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Sep
23
comment Does the number pi have any significance besides being the ratio of a circle's diameter to its circumference?
@Ant: My comment was a reply to asmeurer's speculation that it had to do with "angles and the 2D lattice" -- my comment was not a reply to anything in this (damiano's) answer.
Sep
22
comment The myth of no prime formula?
You ignored the word "useful" in Tao's comment: here, "useful" means something that allows us to compute the $n$th prime significantly faster than what follows straightforwardly from its definintion.
Sep
22
comment Why doesn't the definition of the interior of a set depend on the dimension of the set
The definition of interior does depend on the space you're working in (in exactly the ways you mentioned). What definition have you seen?
Sep
21
comment Is there a known mathematical equation to find the nth prime?
Why the downvote?
Sep
20
comment Look at the following infinite sequence: 1, 10, 100, 1000, 10000, . . ..
@Olcayto‌: Any number and any sequence. :-)
Aug
16
comment Is '10' a magical number or I am missing something?
@JoSo: You may notice that I always used "base 1" in quotes — of course it's not one of the general class of "base n" representations, but there does exist such a thing as the unary numeral system: en.wikipedia.org/wiki/Unary_numeral_system. I feel I'm repeating the comment I made to user dhasanen above. In the unary numeral system, you can use any symbol you like (either 0 or 1 or X or whatever), and correspondingly 0000 or 1111 or XXXX would represent the number 4.
Jul
29
comment Are there more examples of functional equations which are also valid for the identity map?
@Isomorphism: Feel free to edit the question (you can mention Semiclassical in your edit) -- improving the question to make it clearer (and answerable) is very much encouraged, not frowned upon.
Jul
27
comment Are there more examples of functional equations which are also valid for the identity map?
Well, $\sin$ is not a homomorphism, and $\sin (A^2) \neq \sin^2 (A)$ (which stands for $(\sin A)^2$), and the OP explicitly excludes homomorphisms as trivial, so... yeah it's not clear what "preserve" means.
Jul
21
comment Is $.999999999… = 1$?
@ElazarLeibovich: Yes, that's what I was pointing out. :-)
Jul
20
comment Is $.999999999… = 1$?
@frogeyedpeas: It's not that "the asker was implying a limit"; it's that the notation $0.9999\dots$ itself implies a limit, by standard mathematical convention — and there is nothing else other than a limit that it can reasonably mean. (E.g. if $0.9999\dots$ stands for a specific number, then under any reasonable system of notation, the number it stands for is identical to $1$.)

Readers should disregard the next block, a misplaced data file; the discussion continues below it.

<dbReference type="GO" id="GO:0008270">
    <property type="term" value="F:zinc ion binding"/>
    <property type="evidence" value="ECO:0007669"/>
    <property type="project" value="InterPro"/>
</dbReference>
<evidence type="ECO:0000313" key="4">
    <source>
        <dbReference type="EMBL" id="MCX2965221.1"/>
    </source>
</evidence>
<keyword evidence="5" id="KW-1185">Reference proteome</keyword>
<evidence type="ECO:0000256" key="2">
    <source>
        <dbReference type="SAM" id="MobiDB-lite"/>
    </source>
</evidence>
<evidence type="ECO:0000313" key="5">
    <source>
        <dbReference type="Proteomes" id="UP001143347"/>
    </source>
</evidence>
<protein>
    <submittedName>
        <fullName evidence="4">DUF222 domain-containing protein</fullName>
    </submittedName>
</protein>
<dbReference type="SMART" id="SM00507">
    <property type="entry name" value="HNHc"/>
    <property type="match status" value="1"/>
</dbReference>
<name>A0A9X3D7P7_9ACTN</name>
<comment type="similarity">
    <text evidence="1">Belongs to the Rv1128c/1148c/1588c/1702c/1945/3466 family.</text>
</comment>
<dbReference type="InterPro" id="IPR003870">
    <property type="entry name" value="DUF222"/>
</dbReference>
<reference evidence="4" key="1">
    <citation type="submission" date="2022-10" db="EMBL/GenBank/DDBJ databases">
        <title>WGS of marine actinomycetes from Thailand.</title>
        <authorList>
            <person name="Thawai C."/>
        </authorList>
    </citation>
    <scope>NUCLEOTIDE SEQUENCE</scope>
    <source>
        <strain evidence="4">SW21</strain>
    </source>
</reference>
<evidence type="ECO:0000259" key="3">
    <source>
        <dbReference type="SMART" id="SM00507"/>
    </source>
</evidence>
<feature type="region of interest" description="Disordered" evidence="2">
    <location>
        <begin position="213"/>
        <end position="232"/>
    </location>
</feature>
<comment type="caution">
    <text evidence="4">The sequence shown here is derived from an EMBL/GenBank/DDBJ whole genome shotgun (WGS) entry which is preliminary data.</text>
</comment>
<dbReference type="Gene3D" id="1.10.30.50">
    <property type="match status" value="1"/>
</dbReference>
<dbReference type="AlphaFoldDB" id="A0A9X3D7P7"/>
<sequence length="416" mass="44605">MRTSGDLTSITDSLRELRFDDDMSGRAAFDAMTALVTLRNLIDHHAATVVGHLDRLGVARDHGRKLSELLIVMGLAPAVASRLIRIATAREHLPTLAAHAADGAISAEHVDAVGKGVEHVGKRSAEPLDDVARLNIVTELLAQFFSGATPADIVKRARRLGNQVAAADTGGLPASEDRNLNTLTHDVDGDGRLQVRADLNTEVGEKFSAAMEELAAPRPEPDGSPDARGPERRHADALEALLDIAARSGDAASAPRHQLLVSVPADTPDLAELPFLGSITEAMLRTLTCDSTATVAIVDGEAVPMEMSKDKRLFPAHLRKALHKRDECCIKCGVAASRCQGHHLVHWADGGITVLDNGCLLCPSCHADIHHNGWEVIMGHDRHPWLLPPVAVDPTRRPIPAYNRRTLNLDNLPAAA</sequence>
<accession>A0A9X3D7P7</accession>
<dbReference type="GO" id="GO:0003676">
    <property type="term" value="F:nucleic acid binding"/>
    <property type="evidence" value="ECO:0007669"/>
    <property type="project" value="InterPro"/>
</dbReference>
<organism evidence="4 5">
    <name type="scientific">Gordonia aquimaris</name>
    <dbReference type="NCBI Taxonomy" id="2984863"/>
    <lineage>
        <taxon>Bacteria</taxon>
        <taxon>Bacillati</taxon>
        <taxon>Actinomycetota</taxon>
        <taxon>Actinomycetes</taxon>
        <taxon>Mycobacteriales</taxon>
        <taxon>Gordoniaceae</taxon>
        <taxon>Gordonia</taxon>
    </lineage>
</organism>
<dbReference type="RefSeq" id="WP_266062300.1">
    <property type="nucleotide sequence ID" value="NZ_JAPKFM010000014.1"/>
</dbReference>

Jul
20
comment Is $.999999999… = 1$?
BTW, the first sentence referring to "all the above answers" does not apply (and has not applied for most of the time this answer has been up), because (in the default view at least) none of them assume that $1/3 = 0.333\dots$.
Jul
20
comment How come $32.5 = 31.5$?
@pushpen.paul: Please don't edit answers unnecessarily, and please don't allege "problems" simply because you may have different preferences. There is no requirement on this site to use math markup everywhere (it's enough to be readable; I have already used math mode in the answer where it was absolutely necessarily), and certainly no requirement to use American spellings.
Jul
13
comment How can I understand and prove the “sum and difference formulas” in trigonometry? (cos(a ± b) = …, etc.)?
@Assad: If I remember correctly, I used TikZ, and this was in fact my first time using TikZ. I wish I had kept the source code of this figure; I haven't used TikZ much since then, and I'd have to re-learn it if I wanted to draw this again from scratch. :-) But it couldn't have been too hard, because I did learn enough to draw this.
Jul
2
comment What five odd integers have a sum of $30$?
That is neither 5 numbers nor "summed together".
Jun
27
comment How to tell if a Fibonacci number has an even or odd index
Yes, as I see it, the question is how efficient doing that is, and whether that's the most efficient method possible. See MJD's answer (which IMO is not complete yet). (BTW, the OP does mention the $F_1 = F_2$ exception, and is presumably fine with a rule that applies only for $n > 2$.)
Jun
27
comment How to tell if a Fibonacci number has an even or odd index
I think the part "compute the index of the Fibonacci number" is what the question is about.
Jun
19
comment Intuitively, what separates Mersenne primes from Fermat primes?
@pew: The "random" heuristic is a very powerful one, coming from the deep and profound prime number theorem. With appropriate modifications, it is consistent with all results proved so far about prime numbers. See for instance here, here, here...
Jun
18
comment Intuitively, what separates Mersenne primes from Fermat primes?
@PedroTamaroff: $2^n + 1$ is prime only when $n$ is a power of $2$. And $2^n - 1$ is prime only when $n$ is a prime numer. So the Mersenne primes are precisely those primes of the form $2^n - 1$, and the Fermat primes precisely those of the form $2^n + 1$. (This is differnet from a hypothetical like "primes of the form $n$", as that would include more primes.)
Jun
18
comment Finding Probability of a falling fan
Very closely related to this question: Why is not the answer to all probability questions 1/2.
Jun
17
comment Blood relation - How A is related to B
Actually, because B's mother is D, it means that A's mother is also D. Definitely something wrong with the problem statement, hopefully!